Most of the work that I do for franchise owners falls into two categories: (1) helping to evaluate a potential franchise opportunity and negotiating the franchise agreement and real estate lease, and (2) evaluating potential exit strategies from the franchise and/or claims against the franchisor. While grateful to serve in that capacity, I worry whether franchisees and other small business owners are adequately planning for and protecting against their own death or disability. This article outlines some legal and practical estate planning issues that each person should address.
Through its recent activities the current National Labor Relations Board (“NLRB”) has indicated its determination to make itself relevant to all U.S. employees (and employers), by focusing a less prominent part of its authority -- to insure that “Employees shall have the right . . . to engage in other concerted activities for the purpose of . . . mutual aid or protection.” Among the areas where this emphasis is being shown is the ability of employers to limit employees’ use of social media networks such as Facebook to communicate with each other.
Because of their brand recognition, consistency of operation and support network, franchised businesses can be wonderful tenants at shopping centers and other multi-use commercial properties. Franchisees are small business owners with substantial investments and drive to succeed, but who are able to use brands and business systems that provide competitive advantages. However, a lease with a franchisee raises concerns separate and distinct from those with independent small business owners or with regional or national chain store operators.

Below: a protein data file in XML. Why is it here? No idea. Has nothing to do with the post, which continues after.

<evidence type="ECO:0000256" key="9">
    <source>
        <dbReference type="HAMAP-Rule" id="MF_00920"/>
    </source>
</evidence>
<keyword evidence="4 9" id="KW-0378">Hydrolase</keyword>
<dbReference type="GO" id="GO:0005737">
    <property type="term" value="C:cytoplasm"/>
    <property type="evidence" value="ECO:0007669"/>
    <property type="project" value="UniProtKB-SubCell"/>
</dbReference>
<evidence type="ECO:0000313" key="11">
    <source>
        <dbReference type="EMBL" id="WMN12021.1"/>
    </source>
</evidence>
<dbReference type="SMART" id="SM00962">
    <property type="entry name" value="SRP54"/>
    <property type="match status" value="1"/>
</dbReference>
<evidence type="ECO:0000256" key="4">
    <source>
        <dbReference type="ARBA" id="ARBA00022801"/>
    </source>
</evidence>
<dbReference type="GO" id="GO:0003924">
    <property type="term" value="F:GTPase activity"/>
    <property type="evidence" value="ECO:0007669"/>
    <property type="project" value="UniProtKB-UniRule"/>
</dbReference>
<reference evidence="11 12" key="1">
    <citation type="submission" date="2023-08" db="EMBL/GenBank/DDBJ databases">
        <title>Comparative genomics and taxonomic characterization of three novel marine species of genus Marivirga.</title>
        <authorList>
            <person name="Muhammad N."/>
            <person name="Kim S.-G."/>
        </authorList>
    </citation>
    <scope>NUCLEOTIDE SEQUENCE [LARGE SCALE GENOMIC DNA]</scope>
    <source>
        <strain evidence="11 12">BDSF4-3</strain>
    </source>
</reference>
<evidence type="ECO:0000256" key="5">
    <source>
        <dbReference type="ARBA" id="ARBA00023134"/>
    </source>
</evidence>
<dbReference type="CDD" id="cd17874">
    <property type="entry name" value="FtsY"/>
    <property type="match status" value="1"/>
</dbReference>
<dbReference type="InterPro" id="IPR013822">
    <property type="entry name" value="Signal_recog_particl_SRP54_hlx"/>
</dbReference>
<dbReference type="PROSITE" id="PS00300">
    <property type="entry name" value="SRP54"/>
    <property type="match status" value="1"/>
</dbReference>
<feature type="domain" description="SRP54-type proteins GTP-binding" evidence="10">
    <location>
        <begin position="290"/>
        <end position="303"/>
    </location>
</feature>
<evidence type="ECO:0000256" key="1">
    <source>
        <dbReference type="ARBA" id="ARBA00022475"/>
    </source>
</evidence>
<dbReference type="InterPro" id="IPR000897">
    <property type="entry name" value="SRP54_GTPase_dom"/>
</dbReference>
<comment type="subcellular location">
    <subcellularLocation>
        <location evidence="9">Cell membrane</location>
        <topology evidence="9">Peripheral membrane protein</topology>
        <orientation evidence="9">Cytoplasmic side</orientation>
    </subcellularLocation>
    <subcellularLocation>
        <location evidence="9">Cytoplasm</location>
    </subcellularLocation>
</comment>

Through effective trade associations and lobbying efforts, during the last century automobile dealer franchises in the United States convinced state governments to give them significant protection against commercial abuse or unfair dealing by the manufacturer or supplier franchisors. Franchisees in other industries could learn from that example.
Co-Author: Allan P. Hillman, Kern & Hillman
A covenant not to compete is a limited restraint of trade that, in many situations, restricts the freedom of an individual or business seller who is no longer associated in any way with the person or entity that the covenant benefits. These restraints are most common in employment relationships and also are customarily included in franchise agreements. Because sale of business covenants are almost always enforced, and there are few Maryland cases (none recent) evaluating them, in this article we address employer and franchise covenants.
While the continuous growth of Internet-based commerce has to lower prices for many consumer shopping for goods, it has been a major problem for many “bricks and mortar” retailers and also has caused concerns for product manufacturers who want to insure quality experiences for customers purchasing their goods. The question is the extent to which manufacturers may, under applicable U.S. anti-trust and competition law, take steps to protect the image of their brand as well as stopping the “e-tailers” from "free-riding" on the promotion efforts of traditional retailers.
Franchising and its Growth Alternatives
Can I Stop "Bargain Basement Pricing" of My Branded Products?
Could Your Association's Chapter Program Be Considered a Franchise System?